Sunday, April 28, 2013

Season One - Episode Two: Guts

New Authority in Town: Those Rules Don't Apply Anymore

When Rick decides that he is going to drive (ride horseback) to Atlanta to see if he can find his wife and son, he puts on his Deputy Sheriff's uniform.  He had the opportunity to wear any of the clothes in his house, but he chose this uniform even though he wouldn't be paid any longer to be a cop because it
Rick entering Atlanta
is so ingrained in his identity.  What is not addressed though, is the unconscious understanding of how people behave around and follow those who appear to have authority; which will be used to Rick's advantage (and it is important to note that Rick is a very good man with honorable values; I cannot commit in good faith to the idea that he is using the uniform for manipulation).

After Glenn has saved Rick, he is introduced to a group of people stuck in a building in Atlanta.  Merle stands out as the only dangerous and unreasonable character in the bunch because he says things like, "It's common sense to be polite to a man with a gun," he punches T-Dog repeatedly in the face.  He also makes misogynistic comments to Andrea about her "sugar tits" and "bumping uglies."  He's your basic redneck creep.

Merle handcuffed to roof
After Rick pulls Merle off of T-Dog, in the interest of everyone's safety, he handcuffs Merle to a pipe on the roof and leaves T-Dog in charge of watching him.  Nobody objects to his decision to do this, and arguably, other than killing him, something like this had to be done.  After this moment, the dynamic of the group changes.  They all look to Rick as the Alpha after he uses his authority
(handcuffs) to control the situation.  But they also respect him when he begins to ask Jackie, who used to work in the city zoning office, and Glenn, who delivered pizzas for a living, for advice on devising a plan to get out of the building.  Rick asks Glenn how he wants to check out the emergency flooding
system.  Glenn assigns everyone a task, under Rick's authority, and it is up to Rick and Andrea to stay upstairs in case they have to fire weapons against Walkers.

While Rick and Andrea are inside, Andrea eyes a mermaid necklace and begins to talk about how much she wants to give this to her sister when they get back to camp.  Rick asks her why she doesn't just take it and Andrea says, "because a cop is standing behind me." Rick says, "I don't think those rules apply anymore."  Obviously, they don't.  But this symbolizes so much more than just the degradation of the economy.  The truth is, Andrea would have bought the necklace if she could.  But there was nobody to pay for it, and money doesn't have value anymore.  So, nobody would be harmed or cheated in this situation.  But what is interesting to consider is the point to which she was conditioned to wait for the ethical decision, from the cop, for the go-ahead to take the necklace.  So, ironically, the rules still do apply because she is still giving a police officer authority, even though he is no longer paid by a system that no longer exists.  People only have authority when you give it to them.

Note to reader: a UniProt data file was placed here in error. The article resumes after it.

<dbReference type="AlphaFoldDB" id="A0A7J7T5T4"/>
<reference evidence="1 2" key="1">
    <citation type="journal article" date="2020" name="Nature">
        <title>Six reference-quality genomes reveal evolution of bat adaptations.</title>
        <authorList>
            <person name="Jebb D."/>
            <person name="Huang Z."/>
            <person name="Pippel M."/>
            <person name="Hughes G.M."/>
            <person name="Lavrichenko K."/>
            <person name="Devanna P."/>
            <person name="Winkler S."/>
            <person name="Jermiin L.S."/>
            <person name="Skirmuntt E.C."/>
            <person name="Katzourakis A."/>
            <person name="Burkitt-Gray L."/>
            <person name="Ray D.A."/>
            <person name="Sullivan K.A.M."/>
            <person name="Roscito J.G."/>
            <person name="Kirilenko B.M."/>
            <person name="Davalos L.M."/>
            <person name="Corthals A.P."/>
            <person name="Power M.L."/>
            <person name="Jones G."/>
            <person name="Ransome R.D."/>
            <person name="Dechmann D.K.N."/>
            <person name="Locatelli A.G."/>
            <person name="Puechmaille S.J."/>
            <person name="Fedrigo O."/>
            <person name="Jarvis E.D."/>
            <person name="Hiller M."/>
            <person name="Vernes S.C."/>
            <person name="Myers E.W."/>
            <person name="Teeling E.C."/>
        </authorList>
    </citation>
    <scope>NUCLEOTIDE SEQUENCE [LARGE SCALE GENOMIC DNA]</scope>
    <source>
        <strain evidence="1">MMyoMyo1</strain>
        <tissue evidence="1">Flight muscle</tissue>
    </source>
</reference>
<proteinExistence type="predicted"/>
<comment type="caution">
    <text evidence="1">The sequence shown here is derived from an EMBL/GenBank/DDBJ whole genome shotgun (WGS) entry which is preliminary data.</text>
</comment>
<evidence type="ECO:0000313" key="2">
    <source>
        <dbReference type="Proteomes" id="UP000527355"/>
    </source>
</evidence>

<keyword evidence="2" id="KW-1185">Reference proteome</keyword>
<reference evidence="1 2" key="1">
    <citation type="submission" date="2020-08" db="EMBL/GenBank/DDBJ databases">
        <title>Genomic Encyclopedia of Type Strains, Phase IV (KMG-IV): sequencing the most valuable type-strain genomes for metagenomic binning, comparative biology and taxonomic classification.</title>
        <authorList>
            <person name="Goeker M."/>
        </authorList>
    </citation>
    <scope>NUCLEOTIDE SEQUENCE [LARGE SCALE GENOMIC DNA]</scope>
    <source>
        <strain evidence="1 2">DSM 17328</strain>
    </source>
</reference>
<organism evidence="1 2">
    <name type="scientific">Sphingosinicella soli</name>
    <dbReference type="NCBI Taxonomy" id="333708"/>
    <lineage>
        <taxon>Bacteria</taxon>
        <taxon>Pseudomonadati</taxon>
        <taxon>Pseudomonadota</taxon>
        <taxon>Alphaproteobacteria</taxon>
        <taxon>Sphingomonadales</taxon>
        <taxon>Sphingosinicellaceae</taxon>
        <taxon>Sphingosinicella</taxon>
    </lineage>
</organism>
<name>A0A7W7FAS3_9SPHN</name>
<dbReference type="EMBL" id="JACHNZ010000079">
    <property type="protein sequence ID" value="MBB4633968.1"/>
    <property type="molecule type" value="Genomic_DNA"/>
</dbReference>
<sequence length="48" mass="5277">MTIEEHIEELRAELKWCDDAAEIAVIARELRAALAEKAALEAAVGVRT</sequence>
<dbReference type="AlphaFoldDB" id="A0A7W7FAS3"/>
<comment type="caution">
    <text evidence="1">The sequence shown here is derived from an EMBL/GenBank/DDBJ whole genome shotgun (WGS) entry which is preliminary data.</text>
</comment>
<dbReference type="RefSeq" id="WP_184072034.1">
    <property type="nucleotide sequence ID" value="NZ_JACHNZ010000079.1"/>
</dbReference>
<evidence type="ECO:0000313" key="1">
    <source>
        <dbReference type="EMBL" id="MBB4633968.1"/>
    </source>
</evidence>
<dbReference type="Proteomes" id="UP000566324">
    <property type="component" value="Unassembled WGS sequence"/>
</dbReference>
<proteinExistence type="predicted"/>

Wayne Dunlap, organ donor

The plan in the sewer falls through, so the group (minus Merle) decides to hack up a dead Walker and cover Rick and Glenn in guts to create a diversion to steal a truck to get everyone out of the city.  Because Rick is now established as the Alpha in the group, he's the one who is going to chop up the body.  He lifts that axe and at first fails to cut him open.  He puts the axe down and takes out the Walker's wallet.  He begins to talk a little bit about Mr. Wayne Dunlap.  How he died with 28.00$ in his pocket and has a picture of a beautiful woman.  Glenn sardonically adds that he's an organ donor.  Rick felt the need to point out that this body used to be a man and a human like the rest of them.  And that using him to help save their lives is an important role that should be honored and respected.  He needs to be seen as the human he was, and not just a body.  Rick is still trying to preserve humanity by showing values like respect and honor and hoping that those in his group don't lose sight of that.
Rick covered in Guts

T-Dog asks Rick what they should do about Merle, in case Rick and Glenn don't make it back.  Rick tosses him the key and leaves the ethical decision up to him.

T-Dog dropping the key
When Rick and Glenn come back for the group, they are really pressed for time.  T-Dog at first turns to leave Merle on the building but Merle is screaming and begging for his life.  At the last minute, T-Dog turns to give Merle the key, but trips and drops it down a pipe.  He scrambles to his feet and leaves Merle on the roof of the building.  He chains and bolts the door on his way out.  The audience believes Merle will die of starvation or by Walkers.  This begs the question, does it matter that T-Dog's intentions were to save Merle even if he failed to come through?  What makes someone a moral person, actions or intentions?  Merle is a destructive person and not someone you would want in your last men standing party.  But it's unclear whether or not he deserved death, even in this harsh world.  It is very clear that Rick is upset that Merle was unable to make it to the truck.  The group justifies it by saying, nobody but Merle's brother is going to be upset that he didn't make it back; but it certainly wasn't the right thing to do.  It wasn't the human thing to do; and the group, try as they might, feels the repercussion of this thought and the guilt.

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